Puppies have gained between 6-8 oz. They are moving around more, but are still not able to crawl. They scoot and wiggle about to position themselves for nursing, or pile together if mom is not present. It is time to have nails trimmed for the first time. We are handling them more often- touching feet and gently working and stretching their muscles, and getting them used to the loving human touch.

Mom is keeping her pups tidy and clean, and we are keeping the whelping pen and mom the same. Laundry at this point becomes daunting!

Mom is wolfing down her high calorie anything and everything her heart desires; cheese, eggs, chicken livers, ice cream, and yummy puppy starter — not to mention treats!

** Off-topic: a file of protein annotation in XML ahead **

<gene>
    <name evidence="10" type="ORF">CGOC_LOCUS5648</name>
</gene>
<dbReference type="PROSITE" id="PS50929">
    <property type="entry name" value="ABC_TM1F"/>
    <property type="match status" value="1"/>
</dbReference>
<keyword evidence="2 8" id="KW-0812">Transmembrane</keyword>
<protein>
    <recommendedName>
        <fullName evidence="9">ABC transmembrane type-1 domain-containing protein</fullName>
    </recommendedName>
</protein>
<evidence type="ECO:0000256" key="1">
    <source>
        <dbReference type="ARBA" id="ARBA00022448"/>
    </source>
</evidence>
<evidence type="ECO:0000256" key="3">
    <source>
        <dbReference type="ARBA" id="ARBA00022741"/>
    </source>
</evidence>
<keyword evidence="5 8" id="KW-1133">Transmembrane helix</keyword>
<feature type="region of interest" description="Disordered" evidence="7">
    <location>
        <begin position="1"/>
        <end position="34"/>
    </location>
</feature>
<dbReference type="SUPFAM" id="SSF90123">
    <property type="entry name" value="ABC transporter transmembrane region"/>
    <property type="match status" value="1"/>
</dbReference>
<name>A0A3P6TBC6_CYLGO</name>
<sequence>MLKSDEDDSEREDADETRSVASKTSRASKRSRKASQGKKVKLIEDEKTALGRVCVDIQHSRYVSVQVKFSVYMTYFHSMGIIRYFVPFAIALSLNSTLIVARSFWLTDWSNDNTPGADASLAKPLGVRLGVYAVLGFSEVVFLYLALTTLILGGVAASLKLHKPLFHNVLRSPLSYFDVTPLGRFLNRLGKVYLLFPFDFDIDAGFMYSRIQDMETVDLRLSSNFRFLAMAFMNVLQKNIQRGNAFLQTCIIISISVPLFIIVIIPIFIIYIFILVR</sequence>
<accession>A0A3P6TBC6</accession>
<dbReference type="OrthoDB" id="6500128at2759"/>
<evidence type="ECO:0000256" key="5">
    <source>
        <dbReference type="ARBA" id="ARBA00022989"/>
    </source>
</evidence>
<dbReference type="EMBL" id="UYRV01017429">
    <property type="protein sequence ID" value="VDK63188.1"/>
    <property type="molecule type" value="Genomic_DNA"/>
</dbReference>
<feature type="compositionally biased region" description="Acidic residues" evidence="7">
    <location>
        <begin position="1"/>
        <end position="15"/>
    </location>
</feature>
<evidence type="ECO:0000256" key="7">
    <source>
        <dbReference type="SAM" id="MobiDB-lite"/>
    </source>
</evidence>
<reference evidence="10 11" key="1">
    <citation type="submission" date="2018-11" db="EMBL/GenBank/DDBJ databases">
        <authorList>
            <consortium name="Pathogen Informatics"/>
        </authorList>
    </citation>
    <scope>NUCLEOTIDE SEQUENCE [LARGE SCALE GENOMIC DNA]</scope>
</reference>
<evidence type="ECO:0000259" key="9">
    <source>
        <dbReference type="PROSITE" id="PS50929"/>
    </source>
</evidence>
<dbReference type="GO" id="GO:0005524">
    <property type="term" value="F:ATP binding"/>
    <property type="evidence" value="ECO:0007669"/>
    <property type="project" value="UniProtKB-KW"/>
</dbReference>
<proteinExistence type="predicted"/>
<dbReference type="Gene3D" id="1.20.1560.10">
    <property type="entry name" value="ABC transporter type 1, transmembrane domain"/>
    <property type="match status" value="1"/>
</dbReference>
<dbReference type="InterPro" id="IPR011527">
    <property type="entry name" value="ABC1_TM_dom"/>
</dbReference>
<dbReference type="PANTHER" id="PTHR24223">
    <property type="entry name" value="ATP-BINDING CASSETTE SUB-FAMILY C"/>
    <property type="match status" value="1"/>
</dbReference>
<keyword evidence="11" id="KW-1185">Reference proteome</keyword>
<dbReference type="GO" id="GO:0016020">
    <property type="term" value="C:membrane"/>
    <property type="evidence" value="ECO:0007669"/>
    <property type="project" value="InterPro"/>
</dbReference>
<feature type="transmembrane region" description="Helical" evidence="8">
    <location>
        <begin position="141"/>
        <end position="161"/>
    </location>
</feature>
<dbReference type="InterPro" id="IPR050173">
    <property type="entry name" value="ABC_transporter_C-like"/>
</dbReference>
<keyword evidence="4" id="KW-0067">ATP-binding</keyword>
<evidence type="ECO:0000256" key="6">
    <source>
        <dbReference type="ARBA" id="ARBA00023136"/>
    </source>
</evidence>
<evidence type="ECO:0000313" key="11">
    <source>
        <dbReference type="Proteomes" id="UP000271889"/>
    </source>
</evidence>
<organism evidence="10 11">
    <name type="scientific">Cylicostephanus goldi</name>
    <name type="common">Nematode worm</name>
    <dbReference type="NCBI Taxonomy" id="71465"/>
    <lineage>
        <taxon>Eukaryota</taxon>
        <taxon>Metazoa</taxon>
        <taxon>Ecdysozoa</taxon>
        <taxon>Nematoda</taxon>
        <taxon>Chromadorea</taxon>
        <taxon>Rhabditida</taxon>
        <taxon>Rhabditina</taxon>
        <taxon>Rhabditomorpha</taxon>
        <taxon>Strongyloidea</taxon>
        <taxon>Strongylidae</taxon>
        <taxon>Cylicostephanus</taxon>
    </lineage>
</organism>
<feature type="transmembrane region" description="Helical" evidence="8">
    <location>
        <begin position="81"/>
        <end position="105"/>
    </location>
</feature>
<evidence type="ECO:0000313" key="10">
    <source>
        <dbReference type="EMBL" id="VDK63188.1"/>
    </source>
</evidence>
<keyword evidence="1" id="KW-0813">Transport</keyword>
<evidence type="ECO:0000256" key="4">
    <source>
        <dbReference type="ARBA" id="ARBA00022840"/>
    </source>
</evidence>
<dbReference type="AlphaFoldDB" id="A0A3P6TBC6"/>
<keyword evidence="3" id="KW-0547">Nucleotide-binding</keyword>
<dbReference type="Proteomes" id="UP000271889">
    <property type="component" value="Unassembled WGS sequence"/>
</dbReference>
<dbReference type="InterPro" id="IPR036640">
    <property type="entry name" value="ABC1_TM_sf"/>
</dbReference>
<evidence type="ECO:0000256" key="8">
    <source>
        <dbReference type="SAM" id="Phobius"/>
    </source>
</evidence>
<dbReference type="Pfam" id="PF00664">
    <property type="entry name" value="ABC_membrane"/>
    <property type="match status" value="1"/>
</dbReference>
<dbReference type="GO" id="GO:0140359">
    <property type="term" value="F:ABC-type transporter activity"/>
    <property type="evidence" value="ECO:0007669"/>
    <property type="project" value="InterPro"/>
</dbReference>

+ Week 3

Week Three

Eyes are beginning to open. All puppies are born with blue eyes. It takes another week before they are able to focus and see clearly. Useable vision is at 18-21 days. Ears are beginning to open as well; noises startle pups and they are still unable to locate the source of the sound. However, exposure to sudden, loud noises at this time is essential and encouraged, as fear has not yet developed.

They are getting stronger and are able to push up onto all fours, but standing is still a scary and very wobbly proposition. This week sees rapid development of motor skills. Puppies are able to move backwards as well as forward, and begin to move around quite a bit more, especially toward the end of week 3. Curiosity and bravery will soon become their new exploratory compass- just as long as mom is a short drink away, and it isn’t naptime.